3427
3428        //
3429        // We have acquired the contended monitor, but while we were
3430        // waiting another thread suspended us. We don't want to enter
3431        // the monitor while suspended because that would surprise the
3432        // thread that suspended us.

Chris

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How was the thread dump taken? If the threads were not paused the lock ownership could have changed between dumping one thread and the next.

share|improve this answer
    
By sending the QUIT signal to the process. I don't know how the Sun VM acts during the thread dump. But I'd assume that the process is halted. Otherwise you would get an inconsistent thread dump. –  Eduard Wirch Jul 13 '10 at 9:19
    
I know for the IBM JVM this is not necessarily true, not sure about SUN, however, definitely something to bear in mind. –  Mike Tunnicliffe Jul 13 '10 at 9:25
    
This site claims that all threads are paused: expertodev.wordpress.com/2009/05/30/… –  Eduard Wirch Jul 13 '10 at 9:44

I think the relevant information is: "waiting for monitor entry", which is the same for both threads. Since both threads (in the thread dump) are marked deamon threads, I guess there must also be a main-thread running at the same time. Is it possible that the main-thread is the current monitor owner who blocks the other two threads?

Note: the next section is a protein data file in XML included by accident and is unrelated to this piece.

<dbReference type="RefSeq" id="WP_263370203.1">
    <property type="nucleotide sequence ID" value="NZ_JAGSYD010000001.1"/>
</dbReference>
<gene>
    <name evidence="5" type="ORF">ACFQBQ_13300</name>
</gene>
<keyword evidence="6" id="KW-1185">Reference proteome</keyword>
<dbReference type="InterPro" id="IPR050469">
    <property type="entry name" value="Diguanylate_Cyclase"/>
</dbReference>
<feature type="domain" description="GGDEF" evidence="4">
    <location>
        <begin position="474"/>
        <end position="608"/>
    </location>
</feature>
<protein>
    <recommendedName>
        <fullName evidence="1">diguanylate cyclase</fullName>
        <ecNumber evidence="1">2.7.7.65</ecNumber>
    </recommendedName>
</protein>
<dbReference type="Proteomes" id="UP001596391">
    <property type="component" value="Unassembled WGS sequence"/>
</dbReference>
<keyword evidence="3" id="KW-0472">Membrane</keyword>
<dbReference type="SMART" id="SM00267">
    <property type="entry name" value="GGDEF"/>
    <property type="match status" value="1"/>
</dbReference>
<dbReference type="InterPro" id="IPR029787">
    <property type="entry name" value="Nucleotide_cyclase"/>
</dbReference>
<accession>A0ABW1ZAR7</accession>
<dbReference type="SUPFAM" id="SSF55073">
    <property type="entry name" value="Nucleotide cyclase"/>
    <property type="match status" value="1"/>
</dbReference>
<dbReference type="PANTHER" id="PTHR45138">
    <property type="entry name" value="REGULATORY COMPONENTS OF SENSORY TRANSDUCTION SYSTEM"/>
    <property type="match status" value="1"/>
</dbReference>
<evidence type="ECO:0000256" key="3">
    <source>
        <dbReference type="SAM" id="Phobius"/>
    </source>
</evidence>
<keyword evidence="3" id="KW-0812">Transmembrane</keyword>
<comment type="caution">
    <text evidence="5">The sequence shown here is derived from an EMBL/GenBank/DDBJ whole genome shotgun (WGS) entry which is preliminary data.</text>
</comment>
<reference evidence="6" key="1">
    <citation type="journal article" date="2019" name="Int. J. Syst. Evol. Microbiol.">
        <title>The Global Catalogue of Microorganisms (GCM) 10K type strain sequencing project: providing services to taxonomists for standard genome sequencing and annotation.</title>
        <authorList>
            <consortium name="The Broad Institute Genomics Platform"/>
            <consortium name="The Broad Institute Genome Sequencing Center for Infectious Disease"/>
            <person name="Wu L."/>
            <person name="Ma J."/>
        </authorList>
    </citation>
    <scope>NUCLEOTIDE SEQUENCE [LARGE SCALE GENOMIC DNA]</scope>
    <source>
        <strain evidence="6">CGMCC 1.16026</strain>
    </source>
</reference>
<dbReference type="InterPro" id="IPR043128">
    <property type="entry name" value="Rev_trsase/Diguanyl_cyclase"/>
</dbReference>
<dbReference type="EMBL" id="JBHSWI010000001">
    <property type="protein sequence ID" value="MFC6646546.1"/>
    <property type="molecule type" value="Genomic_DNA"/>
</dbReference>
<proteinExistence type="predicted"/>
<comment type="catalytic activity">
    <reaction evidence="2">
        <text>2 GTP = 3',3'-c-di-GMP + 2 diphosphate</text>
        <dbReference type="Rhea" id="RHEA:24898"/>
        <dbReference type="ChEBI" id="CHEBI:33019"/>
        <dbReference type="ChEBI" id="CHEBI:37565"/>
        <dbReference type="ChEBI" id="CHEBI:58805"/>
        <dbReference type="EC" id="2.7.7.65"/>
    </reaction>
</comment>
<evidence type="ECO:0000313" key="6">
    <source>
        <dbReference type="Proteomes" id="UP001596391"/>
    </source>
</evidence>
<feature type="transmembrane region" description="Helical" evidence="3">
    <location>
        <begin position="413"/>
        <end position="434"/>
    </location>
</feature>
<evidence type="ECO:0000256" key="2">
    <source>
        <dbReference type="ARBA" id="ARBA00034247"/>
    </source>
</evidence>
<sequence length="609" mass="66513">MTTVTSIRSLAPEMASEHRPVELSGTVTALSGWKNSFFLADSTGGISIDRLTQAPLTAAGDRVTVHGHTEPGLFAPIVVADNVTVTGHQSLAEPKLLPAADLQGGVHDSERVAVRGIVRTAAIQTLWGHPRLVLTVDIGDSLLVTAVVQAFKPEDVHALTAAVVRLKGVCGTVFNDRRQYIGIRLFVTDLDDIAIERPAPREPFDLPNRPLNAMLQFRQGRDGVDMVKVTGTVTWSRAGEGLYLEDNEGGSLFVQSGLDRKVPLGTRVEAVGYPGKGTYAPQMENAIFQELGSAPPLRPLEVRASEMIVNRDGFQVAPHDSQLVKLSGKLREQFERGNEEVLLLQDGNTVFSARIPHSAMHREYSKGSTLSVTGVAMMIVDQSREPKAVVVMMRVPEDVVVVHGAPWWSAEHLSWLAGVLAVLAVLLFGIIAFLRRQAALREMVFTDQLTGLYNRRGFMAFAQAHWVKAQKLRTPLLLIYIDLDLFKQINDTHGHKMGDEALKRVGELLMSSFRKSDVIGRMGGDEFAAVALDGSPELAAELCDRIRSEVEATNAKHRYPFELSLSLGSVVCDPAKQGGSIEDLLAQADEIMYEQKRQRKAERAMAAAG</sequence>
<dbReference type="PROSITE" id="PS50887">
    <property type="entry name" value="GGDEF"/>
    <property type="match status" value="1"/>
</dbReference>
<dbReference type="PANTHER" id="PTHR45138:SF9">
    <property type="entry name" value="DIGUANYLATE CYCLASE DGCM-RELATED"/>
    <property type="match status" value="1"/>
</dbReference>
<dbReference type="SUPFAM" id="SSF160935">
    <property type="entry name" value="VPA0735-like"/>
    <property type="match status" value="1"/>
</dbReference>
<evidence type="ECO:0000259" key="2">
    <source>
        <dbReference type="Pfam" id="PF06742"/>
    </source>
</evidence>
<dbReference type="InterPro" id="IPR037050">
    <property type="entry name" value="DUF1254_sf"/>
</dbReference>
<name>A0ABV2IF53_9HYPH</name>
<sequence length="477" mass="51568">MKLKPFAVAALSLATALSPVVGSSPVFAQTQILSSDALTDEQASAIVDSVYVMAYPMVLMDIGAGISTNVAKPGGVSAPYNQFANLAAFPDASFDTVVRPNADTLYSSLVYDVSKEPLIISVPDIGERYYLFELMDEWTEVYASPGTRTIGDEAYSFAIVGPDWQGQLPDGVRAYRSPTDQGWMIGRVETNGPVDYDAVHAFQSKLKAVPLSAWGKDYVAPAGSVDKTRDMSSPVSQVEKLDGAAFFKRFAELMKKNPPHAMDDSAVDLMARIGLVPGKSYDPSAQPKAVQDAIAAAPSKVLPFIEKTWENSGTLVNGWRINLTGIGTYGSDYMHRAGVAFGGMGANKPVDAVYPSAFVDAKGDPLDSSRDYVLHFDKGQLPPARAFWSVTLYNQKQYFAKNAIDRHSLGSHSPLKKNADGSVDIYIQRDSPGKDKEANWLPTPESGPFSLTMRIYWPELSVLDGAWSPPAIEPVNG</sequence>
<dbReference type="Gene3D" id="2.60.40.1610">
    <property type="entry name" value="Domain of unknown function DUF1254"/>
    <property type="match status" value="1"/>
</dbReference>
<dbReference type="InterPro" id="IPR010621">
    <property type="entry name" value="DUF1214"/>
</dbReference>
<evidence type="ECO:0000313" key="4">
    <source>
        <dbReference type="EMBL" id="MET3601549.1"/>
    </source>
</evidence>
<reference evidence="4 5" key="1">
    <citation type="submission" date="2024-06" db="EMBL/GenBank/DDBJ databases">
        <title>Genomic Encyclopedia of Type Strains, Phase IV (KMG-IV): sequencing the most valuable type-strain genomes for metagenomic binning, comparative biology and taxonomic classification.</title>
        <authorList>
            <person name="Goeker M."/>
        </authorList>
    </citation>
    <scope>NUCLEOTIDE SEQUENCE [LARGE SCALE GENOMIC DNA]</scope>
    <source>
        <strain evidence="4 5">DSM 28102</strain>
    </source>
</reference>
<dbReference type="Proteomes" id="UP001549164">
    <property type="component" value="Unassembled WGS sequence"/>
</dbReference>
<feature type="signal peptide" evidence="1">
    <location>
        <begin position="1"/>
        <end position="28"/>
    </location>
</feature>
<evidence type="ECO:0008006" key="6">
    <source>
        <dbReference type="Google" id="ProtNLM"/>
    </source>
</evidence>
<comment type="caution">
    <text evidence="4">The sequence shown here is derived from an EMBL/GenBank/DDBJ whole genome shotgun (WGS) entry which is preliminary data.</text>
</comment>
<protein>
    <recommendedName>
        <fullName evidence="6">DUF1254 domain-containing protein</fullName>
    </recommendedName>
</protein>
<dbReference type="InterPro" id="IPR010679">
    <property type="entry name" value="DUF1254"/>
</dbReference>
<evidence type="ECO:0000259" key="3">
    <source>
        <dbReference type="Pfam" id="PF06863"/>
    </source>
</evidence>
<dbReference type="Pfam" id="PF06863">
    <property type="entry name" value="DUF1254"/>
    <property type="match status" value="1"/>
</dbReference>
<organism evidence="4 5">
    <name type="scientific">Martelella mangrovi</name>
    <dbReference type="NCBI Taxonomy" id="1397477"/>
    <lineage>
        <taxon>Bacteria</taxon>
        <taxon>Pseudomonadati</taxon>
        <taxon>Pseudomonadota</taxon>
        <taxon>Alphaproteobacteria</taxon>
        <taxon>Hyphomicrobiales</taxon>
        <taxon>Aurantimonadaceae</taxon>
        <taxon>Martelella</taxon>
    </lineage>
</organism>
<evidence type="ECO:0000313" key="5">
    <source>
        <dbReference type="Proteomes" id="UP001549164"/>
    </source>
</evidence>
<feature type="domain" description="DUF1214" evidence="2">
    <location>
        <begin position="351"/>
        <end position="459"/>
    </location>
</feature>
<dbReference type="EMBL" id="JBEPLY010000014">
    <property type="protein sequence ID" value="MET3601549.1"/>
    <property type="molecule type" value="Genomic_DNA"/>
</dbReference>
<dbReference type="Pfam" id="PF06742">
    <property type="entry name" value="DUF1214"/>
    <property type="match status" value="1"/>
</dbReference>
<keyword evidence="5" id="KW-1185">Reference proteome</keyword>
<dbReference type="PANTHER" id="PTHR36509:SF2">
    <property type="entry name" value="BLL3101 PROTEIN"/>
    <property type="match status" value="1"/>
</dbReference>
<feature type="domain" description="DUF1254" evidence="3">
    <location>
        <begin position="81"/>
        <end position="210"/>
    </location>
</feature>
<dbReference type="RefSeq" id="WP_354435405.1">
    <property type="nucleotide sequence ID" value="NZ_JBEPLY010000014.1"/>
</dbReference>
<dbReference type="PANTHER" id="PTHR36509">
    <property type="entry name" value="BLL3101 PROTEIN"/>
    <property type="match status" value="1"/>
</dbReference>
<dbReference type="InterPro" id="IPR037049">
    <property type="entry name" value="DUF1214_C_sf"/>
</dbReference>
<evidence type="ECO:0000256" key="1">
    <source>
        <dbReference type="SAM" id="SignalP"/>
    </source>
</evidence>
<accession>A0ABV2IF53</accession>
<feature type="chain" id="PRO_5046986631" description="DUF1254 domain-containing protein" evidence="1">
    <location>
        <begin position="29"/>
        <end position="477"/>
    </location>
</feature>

share|improve this answer
    
No, the main thread does nothing. Even if the main thread would hold the lock, the specification does not distinguish between main and deamon threads. Only one thread is allowed to own a lock. –  Eduard Wirch Jul 13 '10 at 9:21
    
I agree, only one thread is allowed to gain the lock and to enter the critical section (according to specification). Both deamon-threads are waiting for the lock, as stated in the thread dump. Are you sure, there is no other thread currently holding the lock? –  Javaguru Jul 13 '10 at 9:28
    
The two threads http-8080-136 and http-8080-111 are holding the lock. There are another 44 threads in the thread dump "waiting" for the lock. –  Eduard Wirch Jul 13 '10 at 9:40
    
What exactly do you mean by "holding the lock"? Threads 111 and 136 are BLOCKED because they are trying to acquire the lock which is currently hold by another thread. Am I wrong, or are these 44 threads all blocked, trying to acquire the lock? Or did anyone of the 44 threads finish its execution? –  Javaguru Jul 13 '10 at 9:50
    
The thread dump for http-8080-136 and http-8080-111 says: locked <0x00007fd8a6b8c790>. So they already acquired the lock. The thread dump for the 44 remaining threads says: waiting to lock <0x00007fd8a6b8c790>. –  Eduard Wirch Jul 13 '10 at 10:54

They haven't acquired lock, otherwise you would see xsMethodA or xsMethodB in a stacktrace.

share|improve this answer
    
So why is there a difference between threads http-8080-111 and http-8080-146? –  Eduard Wirch Jul 13 '10 at 9:32
    
And: ThreadDumpAnalyzer lists both threads (http-8080-136, http-8080-111) as "locked by". –  Eduard Wirch Jul 13 '10 at 9:34
    
I mean that title "synchronized doesn't block" is wrong. May be you mean "synchronized block blocks when no one holding the lock"? –  Ha. Jul 13 '10 at 10:24
    
This is not true. Two threads are holding the lock. 44 threads are waiting for the lock. –  Eduard Wirch Jul 13 '10 at 10:55
    
You think that they hold the lock but they do not. Otherwise xsMethodA and xsMethodB would be in a stacktrace almost certainly. –  Ha. Jul 13 '10 at 11:35